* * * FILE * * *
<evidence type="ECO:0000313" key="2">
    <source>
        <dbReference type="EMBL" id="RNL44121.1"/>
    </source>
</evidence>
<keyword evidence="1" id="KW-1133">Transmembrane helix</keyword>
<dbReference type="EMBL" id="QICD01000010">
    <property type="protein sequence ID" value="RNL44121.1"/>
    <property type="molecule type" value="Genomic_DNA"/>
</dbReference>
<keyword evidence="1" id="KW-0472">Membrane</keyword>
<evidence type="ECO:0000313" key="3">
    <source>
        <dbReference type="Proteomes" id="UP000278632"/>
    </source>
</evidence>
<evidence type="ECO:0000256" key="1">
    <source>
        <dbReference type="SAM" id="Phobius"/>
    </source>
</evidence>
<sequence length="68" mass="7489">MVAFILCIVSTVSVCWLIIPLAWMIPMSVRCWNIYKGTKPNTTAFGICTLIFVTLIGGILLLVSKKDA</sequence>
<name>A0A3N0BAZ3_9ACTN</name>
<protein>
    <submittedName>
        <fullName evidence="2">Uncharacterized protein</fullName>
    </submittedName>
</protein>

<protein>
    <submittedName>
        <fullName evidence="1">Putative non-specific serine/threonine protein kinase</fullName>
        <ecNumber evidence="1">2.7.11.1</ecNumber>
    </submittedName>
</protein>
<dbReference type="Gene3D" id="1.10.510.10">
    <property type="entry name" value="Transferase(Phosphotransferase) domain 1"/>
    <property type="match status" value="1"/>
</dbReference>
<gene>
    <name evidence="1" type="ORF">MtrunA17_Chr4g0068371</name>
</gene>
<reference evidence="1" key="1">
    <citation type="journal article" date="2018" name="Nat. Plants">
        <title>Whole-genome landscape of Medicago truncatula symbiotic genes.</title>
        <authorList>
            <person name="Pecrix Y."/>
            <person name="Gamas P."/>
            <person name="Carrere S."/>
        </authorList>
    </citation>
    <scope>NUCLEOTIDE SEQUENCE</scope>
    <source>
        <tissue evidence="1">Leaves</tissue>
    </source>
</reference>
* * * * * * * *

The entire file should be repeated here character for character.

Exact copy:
<evidence type="ECO:0000313" key="2">
    <source>
        <dbReference type="EMBL" id="RNL44121.1"/>
    </source>
</evidence>
<keyword evidence="1" id="KW-1133">Transmembrane helix</keyword>
<dbReference type="EMBL" id="QICD01000010">
    <property type="protein sequence ID" value="RNL44121.1"/>
    <property type="molecule type" value="Genomic_DNA"/>
</dbReference>
<keyword evidence="1" id="KW-0472">Membrane</keyword>
<evidence type="ECO:0000313" key="3">
    <source>
        <dbReference type="Proteomes" id="UP000278632"/>
    </source>
</evidence>
<evidence type="ECO:0000256" key="1">
    <source>
        <dbReference type="SAM" id="Phobius"/>
    </source>
</evidence>
<sequence length="68" mass="7489">MVAFILCIVSTVSVCWLIIPLAWMIPMSVRCWNIYKGTKPNTTAFGICTLIFVTLIGGILLLVSKKDA</sequence>
<name>A0A3N0BAZ3_9ACTN</name>
<protein>
    <submittedName>
        <fullName evidence="2">Uncharacterized protein</fullName>
    </submittedName>
</protein>

<protein>
    <submittedName>
        <fullName evidence="1">Putative non-specific serine/threonine protein kinase</fullName>
        <ecNumber evidence="1">2.7.11.1</ecNumber>
    </submittedName>
</protein>
<dbReference type="Gene3D" id="1.10.510.10">
    <property type="entry name" value="Transferase(Phosphotransferase) domain 1"/>
    <property type="match status" value="1"/>
</dbReference>
<gene>
    <name evidence="1" type="ORF">MtrunA17_Chr4g0068371</name>
</gene>
<reference evidence="1" key="1">
    <citation type="journal article" date="2018" name="Nat. Plants">
        <title>Whole-genome landscape of Medicago truncatula symbiotic genes.</title>
        <authorList>
            <person name="Pecrix Y."/>
            <person name="Gamas P."/>
            <person name="Carrere S."/>
        </authorList>
    </citation>
    <scope>NUCLEOTIDE SEQUENCE</scope>
    <source>
        <tissue evidence="1">Leaves</tissue>
    </source>
</reference>